Thrombotic risk according to SERPINC1 genotype in a large cohort of subjects with antithrombin inherited deficiencyFinancial support: This study was supported in part by a DHOS program „Soutien financier en faveur des laboratoires pratiquant le diagnostic par génétique moléculaire des maladies rares”.
17 August 2016
Accepted after major revision: 23 February 2017
07 November 2017 (online)
Inherited quantitative (type I) or qualitative (type II) antithrombin deficiency (ATD) due to mutations in the SERPINC1 gene is a well-known risk factor for venous thromboembolism. ATD may also increase risk for arterial thrombosis. Few studies have investigated risk for thrombosis according to mutations. We addressed this topic in a large retrospective cohort study of 540 heterozygous carriers of SERPINC1 mutations and compared risk for first venous or arterial thrombosis associated with carrying of different type II or type I mutations. No clear difference in risk for first venous thrombotic event was observed among type I (missense or null), type IIRS or type IIPE mutation carriers except for a few variants that displayed lower risk [all events, adjusted relative risk: Cambridge II: 0.42 (95%CI 0.25–0.70), Dublin: 0.35 (95%CI 0.13–0.99)]. IIHBS mutation carrying was associated with a clearly lower risk than type I mutation carrying [0.28 (95%CI 0.20–0.40)]. These differences in risk were observed for both all venous thrombotic events and pulmonary embolism associated with deep venous thrombosis. The HBS group was also heterogeneous, with AT Budapest 3 carriers displaying a non-significantly different risk [0.61 (95%CI 0.31–1.20)] compared to type I mutation carriers. We also studied risk for arterial thrombosis and found no significant influence of mutation type. Altogether, our findings suggest a place for SERPINC1 genotyping in the diagnosis of ATD.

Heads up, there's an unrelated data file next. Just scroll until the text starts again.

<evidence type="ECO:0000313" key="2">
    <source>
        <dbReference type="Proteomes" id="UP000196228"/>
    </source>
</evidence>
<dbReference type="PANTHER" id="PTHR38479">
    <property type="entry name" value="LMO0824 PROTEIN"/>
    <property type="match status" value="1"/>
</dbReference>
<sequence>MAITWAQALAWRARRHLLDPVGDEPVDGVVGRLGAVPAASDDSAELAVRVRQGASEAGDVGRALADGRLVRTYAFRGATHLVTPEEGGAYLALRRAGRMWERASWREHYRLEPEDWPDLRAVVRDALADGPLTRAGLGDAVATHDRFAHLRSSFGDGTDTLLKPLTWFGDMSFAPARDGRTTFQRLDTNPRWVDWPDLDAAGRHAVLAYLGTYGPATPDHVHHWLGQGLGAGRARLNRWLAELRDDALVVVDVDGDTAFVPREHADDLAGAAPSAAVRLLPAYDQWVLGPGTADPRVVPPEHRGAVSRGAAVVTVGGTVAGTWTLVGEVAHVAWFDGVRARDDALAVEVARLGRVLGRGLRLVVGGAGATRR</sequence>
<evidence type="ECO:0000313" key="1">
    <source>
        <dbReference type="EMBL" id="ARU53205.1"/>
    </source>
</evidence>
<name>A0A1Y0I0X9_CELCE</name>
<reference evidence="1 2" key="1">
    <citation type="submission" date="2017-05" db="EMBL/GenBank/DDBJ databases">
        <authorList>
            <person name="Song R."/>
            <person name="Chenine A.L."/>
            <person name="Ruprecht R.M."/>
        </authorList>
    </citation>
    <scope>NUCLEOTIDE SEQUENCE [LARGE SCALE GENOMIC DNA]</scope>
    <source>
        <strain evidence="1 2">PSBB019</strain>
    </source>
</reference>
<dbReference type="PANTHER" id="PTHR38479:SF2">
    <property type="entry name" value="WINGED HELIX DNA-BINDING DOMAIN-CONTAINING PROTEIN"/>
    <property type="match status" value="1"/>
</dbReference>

Supplementary Material to this article is available online at www.thrombosis-online.com.
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